If you have sustained a spinal court injury as the result of an accident or fall, you already know the fallout of this type of injury is certainly traumatic. There are many costs associated with this type of injury, and many times your health insurance is not enough to cover all of those costs. You're probably considering a lawsuit, so it's important for you to understand the issues that may come along with this type of legal case.
Definition of a Spinal Cord Injury
A spinal cord injury is just that - damage to the spinal cord. The damage can be minimal, but usually the results are partial or full loss of sensation and motor control. Some people who sustain spinal cord injuries have difficulty breathing, maintaining bladder control and body temperature, and keeping the ability to be sexually active. Extreme injuries usually result in paralysis.
Spinal cord injuries are usually the result of a blow to the spine. Common causes of spinal cord injuries are falls, accidents from playing sports, acts of violence, and car accidents. Some spinal cord injuries are also the result of errors during surgical procedures that involve the neck and back.
Legal Grounds for Lawsuits
For injuries that were caused by negligence, you will need to prove that the party you wish to sue was somehow negligent or deemed to be at fault. This would be in instances of car accidents, or a slip and fall on property that was not maintained and kept safe from danger.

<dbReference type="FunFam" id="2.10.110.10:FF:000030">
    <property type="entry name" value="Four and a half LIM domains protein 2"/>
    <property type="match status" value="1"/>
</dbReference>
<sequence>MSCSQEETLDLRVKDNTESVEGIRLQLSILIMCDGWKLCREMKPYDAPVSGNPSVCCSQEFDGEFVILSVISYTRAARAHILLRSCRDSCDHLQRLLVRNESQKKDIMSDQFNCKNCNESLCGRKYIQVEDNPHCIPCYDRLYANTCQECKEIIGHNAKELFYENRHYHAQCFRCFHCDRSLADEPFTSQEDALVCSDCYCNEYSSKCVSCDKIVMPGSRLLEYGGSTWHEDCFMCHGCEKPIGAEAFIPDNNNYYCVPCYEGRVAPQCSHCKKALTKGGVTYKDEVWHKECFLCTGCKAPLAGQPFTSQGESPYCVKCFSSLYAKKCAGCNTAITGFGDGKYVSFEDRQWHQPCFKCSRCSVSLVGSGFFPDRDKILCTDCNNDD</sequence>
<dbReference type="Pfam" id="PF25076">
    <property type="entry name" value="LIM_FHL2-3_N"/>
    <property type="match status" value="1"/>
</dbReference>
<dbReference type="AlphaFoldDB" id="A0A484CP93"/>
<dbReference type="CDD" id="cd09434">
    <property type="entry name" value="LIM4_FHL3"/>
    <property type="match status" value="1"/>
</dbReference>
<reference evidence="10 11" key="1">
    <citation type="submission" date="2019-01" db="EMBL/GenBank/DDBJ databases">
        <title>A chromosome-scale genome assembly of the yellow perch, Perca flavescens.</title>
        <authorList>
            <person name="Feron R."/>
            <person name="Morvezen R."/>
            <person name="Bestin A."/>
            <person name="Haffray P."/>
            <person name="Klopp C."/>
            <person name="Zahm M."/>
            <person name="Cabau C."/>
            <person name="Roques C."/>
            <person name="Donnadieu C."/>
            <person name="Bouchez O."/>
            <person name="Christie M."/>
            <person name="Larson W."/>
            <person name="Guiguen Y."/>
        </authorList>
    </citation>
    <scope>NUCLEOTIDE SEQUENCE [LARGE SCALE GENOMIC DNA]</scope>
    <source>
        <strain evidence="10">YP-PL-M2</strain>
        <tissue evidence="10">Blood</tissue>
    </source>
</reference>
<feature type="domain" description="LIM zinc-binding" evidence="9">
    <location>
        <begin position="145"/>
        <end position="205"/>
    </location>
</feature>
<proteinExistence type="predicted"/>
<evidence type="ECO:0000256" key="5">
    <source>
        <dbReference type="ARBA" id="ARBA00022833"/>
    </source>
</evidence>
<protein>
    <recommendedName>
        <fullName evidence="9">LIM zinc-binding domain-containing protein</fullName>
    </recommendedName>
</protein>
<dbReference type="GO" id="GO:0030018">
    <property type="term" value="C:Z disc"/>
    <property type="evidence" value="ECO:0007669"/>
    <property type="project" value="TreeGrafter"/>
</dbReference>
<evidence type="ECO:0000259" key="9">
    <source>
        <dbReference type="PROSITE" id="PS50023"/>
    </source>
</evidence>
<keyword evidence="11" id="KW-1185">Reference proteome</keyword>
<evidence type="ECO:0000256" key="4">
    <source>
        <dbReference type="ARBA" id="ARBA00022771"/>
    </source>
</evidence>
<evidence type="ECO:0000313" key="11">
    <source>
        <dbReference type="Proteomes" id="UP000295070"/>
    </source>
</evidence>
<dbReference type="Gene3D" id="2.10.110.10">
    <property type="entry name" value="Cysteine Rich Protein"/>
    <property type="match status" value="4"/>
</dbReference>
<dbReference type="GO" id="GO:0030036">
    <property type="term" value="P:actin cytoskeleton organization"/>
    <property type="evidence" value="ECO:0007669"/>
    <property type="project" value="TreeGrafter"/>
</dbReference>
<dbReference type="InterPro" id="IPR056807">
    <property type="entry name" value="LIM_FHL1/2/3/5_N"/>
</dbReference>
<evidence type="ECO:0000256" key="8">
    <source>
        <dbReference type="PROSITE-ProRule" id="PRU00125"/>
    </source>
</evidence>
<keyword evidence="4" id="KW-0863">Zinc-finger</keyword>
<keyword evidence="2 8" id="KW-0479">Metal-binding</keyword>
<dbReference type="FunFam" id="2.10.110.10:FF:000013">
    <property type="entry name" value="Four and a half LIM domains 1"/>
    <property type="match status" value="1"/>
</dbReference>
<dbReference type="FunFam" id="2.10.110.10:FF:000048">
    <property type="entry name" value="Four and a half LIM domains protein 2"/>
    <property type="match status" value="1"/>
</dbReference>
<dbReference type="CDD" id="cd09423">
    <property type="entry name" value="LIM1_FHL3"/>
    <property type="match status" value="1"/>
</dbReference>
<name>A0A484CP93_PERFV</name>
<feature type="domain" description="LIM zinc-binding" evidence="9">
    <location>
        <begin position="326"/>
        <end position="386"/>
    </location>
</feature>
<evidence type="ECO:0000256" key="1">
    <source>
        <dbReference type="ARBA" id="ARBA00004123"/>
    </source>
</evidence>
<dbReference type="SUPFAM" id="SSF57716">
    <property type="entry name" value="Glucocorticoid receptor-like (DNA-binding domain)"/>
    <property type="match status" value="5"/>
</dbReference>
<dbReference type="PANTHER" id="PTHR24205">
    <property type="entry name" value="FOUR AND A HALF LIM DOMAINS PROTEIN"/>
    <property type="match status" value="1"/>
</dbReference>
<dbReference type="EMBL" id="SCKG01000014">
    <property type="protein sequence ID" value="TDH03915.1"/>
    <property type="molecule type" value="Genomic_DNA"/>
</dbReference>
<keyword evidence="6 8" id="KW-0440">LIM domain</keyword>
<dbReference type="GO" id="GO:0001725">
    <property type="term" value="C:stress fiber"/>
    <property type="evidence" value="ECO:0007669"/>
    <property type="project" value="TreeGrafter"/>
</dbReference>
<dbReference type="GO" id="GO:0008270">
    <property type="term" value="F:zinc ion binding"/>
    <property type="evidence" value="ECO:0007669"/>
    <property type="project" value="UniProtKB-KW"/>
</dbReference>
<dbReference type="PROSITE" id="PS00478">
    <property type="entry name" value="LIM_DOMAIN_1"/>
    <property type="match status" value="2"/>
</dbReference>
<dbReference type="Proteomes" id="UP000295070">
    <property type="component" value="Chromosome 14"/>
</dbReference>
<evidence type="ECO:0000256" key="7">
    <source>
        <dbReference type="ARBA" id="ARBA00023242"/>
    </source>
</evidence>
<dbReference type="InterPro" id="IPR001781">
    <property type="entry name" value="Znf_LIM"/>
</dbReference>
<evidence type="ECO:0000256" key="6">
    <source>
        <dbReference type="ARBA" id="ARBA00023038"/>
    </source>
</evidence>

You may also sue if your injury was caused by a dangerous or defective product. This could be because of faulty airbags or seat-belts that caused injuries you sustained in an automobile accident to be much worse than they would have been had the seat-belt or airbag worked properly. In this case, you would sue the company that manufactured and sold the product.
You are generally suing for some type of monetary award when it comes to spinal cord injuries, which would be compensation for the losses you have suffered because of your injury.
For a spinal cord injury, these damages and losses could include medical reimbursement, but also money for pain and suffering, because a spinal cord injury can have a more lasting and permanent effect on your quality of living for the rest of your life. Extra compensation could include the ongoing health care you'll need, devices like wheelchairs and ramps, and any modifications you need to make to your home.
If you have suffered a spinal cord injury, consult with an attorney who specializes in personal injury claims for spinal cord injuries (such as Edward J. Achrem & Associates, Ltd. or another practitioner).